from New York

Interview with Ryan McGinley

Photography by Ryan McGinley Text by Yumiko Sakuma

Photographer Ryan McGinley has lent his talents to artistic collaborations with UT.At a time when New York was abnormally quiet, we asked him about the past and future.

Ryan McGinley Short Sleeve UT

2020 Napanoch
Ryan McGinley Short Sleeve UT

Self-portraits let you be whoever you want

Ryan McGinley contributed photography to the 2020 Fall & Winter UT collection. In the self-portraits seen here, Ryan wears the T-shirts we created using four photographs from his archive.

“In my view, the T-shirt is a mainstay of style. When I was a kid, I used to collect all kinds of T-shirts from the bands I liked or concerts I had been to. Hippie, punk, skater, labor activism. All these phases that I’ve passed through came with different sets of clothes, but I’ve always enjoyed the fetishism of T-shirts, how they create this opportunity for interpersonal exchange. Having my work printed onto a T-shirt, versus being displayed on a wall, makes it part of the movement, style, or story of whoever wears it—and in that sense, T-shirts are like a personal extension of a gallery or museum, a sign of which tribe you belong to, and a way of communicating with others about what you love.”

2020 Napanoch
Ryan McGinley Short Sleeve UT

Self-portraits are something of a rarity for Ryan.

“I’m a portrait photographer, which means drawing vitality from connections with other people. But these days (due to COVID-19) I’m not able to express myself in the usual ways. Lately, I’ve been commissioned to take photos of myself, and when I do I try to channel the energy of my favorite artists. If you think in terms of gender, people are assigned a single role at birth, forced into this one identity, which can feel so confining, but self-portraits allow you to create another world, make your fantasies a reality, liberate yourself from that identity, and become the version of yourself you want to be.”

Channeling another person’s energy, even when you photograph yourself-for Ryan, expressing himself through photography means celebrating and illuminating your community.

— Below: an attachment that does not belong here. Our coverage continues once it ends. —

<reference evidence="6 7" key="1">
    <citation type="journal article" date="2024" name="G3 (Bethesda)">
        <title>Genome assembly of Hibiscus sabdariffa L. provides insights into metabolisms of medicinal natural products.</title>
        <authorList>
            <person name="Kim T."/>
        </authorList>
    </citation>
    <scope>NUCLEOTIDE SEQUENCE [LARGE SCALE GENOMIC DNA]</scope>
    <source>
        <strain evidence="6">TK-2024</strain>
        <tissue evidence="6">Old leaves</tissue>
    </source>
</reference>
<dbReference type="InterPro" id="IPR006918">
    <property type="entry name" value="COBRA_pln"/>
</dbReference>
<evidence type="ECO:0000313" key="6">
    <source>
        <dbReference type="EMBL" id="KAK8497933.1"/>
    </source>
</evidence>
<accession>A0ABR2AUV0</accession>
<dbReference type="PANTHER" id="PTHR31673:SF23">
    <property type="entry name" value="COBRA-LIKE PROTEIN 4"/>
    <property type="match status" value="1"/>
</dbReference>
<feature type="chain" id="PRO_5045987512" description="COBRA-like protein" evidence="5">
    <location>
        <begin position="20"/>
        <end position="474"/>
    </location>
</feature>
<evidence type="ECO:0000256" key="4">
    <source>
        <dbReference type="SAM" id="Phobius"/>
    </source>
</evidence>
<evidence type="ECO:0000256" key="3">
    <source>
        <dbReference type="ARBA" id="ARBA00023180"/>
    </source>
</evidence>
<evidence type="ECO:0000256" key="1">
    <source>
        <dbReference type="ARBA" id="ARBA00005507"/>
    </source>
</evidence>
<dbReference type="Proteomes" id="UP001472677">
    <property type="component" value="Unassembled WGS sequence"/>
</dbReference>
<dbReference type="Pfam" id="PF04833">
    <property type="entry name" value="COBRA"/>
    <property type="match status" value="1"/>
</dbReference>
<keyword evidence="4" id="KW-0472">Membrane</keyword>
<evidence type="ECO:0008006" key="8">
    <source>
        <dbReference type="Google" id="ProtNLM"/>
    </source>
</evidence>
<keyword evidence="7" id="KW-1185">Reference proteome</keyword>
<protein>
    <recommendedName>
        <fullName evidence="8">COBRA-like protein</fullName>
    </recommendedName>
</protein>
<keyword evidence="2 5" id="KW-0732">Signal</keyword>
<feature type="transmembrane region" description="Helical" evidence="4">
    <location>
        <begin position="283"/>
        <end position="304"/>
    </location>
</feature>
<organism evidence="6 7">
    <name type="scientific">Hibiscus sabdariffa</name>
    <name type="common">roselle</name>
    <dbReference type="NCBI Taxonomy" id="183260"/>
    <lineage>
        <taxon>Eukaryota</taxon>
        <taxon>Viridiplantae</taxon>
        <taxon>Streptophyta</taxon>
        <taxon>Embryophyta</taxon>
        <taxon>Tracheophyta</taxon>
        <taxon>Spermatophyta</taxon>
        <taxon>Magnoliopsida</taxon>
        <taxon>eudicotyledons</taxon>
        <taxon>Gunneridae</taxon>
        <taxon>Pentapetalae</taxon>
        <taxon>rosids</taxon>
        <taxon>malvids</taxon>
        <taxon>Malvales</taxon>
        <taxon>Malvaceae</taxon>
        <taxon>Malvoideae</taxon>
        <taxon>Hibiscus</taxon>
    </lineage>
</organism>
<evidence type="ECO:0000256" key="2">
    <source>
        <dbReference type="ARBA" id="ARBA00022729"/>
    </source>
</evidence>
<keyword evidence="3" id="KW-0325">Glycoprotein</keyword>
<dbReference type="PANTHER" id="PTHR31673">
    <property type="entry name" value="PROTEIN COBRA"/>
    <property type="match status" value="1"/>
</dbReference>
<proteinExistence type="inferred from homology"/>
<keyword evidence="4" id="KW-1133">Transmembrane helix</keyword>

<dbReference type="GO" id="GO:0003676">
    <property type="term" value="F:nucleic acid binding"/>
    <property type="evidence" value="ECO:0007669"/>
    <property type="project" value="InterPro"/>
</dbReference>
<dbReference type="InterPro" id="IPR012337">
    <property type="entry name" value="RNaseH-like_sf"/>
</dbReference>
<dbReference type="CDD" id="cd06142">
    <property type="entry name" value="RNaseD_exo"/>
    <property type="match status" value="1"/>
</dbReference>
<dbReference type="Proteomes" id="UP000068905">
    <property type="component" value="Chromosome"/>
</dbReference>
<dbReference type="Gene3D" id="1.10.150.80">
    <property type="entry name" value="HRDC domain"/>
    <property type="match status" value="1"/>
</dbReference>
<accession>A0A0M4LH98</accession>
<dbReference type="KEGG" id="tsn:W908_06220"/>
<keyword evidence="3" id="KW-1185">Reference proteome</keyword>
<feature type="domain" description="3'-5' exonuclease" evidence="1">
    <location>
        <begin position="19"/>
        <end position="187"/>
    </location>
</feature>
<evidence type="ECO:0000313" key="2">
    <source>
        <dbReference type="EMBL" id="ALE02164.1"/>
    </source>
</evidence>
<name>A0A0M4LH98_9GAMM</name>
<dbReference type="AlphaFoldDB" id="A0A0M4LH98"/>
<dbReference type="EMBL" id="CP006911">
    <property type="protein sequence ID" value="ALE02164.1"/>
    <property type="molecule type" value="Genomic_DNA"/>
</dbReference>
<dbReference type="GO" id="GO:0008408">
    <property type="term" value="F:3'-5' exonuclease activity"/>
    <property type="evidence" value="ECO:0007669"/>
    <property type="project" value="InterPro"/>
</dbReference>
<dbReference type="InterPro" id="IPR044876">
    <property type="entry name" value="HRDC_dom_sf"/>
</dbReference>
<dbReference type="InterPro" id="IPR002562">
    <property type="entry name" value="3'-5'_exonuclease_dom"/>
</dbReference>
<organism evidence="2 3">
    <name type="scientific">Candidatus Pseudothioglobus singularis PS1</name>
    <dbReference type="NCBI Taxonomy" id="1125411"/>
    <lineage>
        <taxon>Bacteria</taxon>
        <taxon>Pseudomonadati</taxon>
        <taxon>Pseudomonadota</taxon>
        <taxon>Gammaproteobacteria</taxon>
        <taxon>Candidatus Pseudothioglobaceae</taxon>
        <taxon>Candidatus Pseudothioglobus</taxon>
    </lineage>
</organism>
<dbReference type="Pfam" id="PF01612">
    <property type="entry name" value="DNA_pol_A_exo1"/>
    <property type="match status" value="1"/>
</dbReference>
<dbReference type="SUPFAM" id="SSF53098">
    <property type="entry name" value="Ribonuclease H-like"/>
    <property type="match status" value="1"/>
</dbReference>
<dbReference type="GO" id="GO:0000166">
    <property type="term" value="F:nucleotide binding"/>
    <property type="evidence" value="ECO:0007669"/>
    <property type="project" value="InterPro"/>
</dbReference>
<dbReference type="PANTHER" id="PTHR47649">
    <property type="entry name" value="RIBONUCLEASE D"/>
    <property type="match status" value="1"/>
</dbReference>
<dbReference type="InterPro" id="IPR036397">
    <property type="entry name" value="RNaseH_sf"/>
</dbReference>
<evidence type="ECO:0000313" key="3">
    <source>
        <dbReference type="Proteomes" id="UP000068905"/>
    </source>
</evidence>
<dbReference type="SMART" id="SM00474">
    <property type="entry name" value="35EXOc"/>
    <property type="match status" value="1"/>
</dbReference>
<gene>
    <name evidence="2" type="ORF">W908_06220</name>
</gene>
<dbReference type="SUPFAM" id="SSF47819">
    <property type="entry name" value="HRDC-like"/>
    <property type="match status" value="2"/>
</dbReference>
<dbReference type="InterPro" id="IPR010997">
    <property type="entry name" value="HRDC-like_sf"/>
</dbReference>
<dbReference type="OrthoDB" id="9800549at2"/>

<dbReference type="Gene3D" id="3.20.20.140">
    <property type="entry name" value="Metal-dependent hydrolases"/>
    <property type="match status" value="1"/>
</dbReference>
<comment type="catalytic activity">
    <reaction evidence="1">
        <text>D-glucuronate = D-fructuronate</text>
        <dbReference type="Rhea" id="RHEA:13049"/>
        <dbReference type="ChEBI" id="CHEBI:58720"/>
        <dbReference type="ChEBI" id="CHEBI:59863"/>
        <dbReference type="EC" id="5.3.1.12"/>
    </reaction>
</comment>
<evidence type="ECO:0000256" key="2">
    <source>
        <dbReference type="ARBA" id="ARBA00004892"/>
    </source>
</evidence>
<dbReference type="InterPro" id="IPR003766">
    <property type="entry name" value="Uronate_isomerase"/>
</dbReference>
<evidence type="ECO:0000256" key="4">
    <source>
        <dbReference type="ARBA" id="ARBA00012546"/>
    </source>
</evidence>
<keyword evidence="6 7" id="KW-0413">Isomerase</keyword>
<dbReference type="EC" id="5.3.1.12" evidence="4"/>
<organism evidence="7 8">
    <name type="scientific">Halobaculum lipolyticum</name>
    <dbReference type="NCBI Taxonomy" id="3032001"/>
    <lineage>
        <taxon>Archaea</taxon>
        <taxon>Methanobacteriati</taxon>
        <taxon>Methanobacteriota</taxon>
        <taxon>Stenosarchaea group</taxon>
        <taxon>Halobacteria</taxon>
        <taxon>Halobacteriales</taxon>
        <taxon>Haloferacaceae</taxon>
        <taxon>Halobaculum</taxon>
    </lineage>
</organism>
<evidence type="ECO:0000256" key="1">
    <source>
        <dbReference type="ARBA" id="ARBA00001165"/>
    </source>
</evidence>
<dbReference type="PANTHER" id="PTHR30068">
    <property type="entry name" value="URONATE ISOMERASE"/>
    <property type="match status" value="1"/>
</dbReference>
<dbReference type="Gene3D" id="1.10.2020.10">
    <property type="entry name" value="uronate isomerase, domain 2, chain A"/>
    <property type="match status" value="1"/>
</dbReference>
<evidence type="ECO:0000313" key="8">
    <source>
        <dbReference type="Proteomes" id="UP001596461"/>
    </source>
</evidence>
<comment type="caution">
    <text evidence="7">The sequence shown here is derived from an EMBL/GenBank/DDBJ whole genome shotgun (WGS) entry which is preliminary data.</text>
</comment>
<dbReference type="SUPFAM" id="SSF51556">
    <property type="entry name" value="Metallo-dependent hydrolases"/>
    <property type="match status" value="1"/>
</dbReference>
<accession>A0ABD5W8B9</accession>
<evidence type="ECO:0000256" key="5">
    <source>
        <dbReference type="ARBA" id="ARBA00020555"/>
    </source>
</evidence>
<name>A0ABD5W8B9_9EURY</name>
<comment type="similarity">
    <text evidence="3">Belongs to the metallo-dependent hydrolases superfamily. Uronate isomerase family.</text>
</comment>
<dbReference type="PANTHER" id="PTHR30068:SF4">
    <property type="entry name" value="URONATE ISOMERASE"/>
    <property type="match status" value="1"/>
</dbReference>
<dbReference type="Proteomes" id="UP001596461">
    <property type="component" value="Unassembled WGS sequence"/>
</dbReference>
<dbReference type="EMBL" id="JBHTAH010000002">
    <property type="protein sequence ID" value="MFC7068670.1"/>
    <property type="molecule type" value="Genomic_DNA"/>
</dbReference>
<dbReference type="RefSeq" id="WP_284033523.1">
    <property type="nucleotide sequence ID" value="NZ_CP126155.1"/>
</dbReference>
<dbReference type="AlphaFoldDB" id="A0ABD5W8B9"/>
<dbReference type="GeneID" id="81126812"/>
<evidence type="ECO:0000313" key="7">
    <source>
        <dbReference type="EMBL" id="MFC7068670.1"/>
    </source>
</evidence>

Moonmilk, 2009 @Alison Jaques, London
Ryan McGinley Short Sleeve UT

“The subjects that I choose for my photographs have qualities that I don’t have. I’m a little shy and reserved, more of an observer, so I search for people who have bigger personalities than me. As the director, I choose the atmosphere and scenery, offering instructions here and there, but it only works when the spirit of the subject can come through. That’s what I want to capture, in a display of energy.”

Moonmilk, 2009 @Alison Jaques, London
Ryan McGinley Short Sleeve UT

Over many different series, Ryan has relied on different situations and techniques, but his subjects, whom he refers to as “collaborators,” have always been expressive people like activists, performers, photographers, and dancers. And through it all, a common theme of youth.

“My work has free spirit, a sense of adventure, and a sort of rebellious element. I’m forever projecting my inner child. When I was a kid, I searched for landscapes no one knew about or spots in nature I could skate, and used these as a backdrop for my work. I think that’s where the mood and energy of my work comes from. It has a spirit of resistance. Artists are always challenging society and received identities. The bulk of my work comes from that spirit.”

While COVID-19 has made this sort of photography difficult, Ryan has used the opportunity to continuously examine his relationship with media and expression.

Animals, 2012 @83 Grand Street Gallery, NYC
Ryan McGinley Short Sleeve UT

“As an artist, this has been a process of going back to basics. Remembering how I first fell in love with cameras, I’m meditating over ways that I can redefine my approach. Things will probably be like this for a while. I could try shooting over FaceTime or Zoom, or go outside and use a telephoto lens or drone, or find ways to connect with people while observing social distancing.”

At the same time, Ryan is also thoroughly examining his own reaction, as an artist, to the current situation.

“I’ve realized how I took so many things for granted, travelling the world, photographing groups of people, going to concerts and gallery openings. I’m worried about the older members of my family, and I’m doing my best to protect them. Still, as an advocate of natural conservation, I think the earth needed this chance to heal. Every day, I ask myself what I can learn from this experience. Most people have been rekindling connections with friends and having meaningful conversations. Everybody is uneasy, but this has also been cathartic. A time for artists to immerse themselves in the creative process. If you give an artist a rule, they’ll reinterpret it into a work of art. I’m really looking forward to all of the amazing art to come out of this.”

Facing the quiet streets, Ryan has reaffirmed his connection to New York.

“The city right now feels gentle and loving. Every day at 7 pm, we open our windows and drum on things to make some noise. My boyfriend Marc plays his violin or cello, and I bang on a pot with a wooden spatula. It’s a gesture of support to people in the healthcare industry, but it also makes us happy, and having everyone in the community participate makes it really lovely.”

Ryan McGinley
Born in 1977 in New Jersey. Debuting with The Kids Are All Right, a self-published collection of photographs of friends, at twenty-five he had a solo show at the Whitney Museum of American Art. Subsequent work has utilized a variety of scenery, from the outdoors to the studio, while always focused on expressive individuals.
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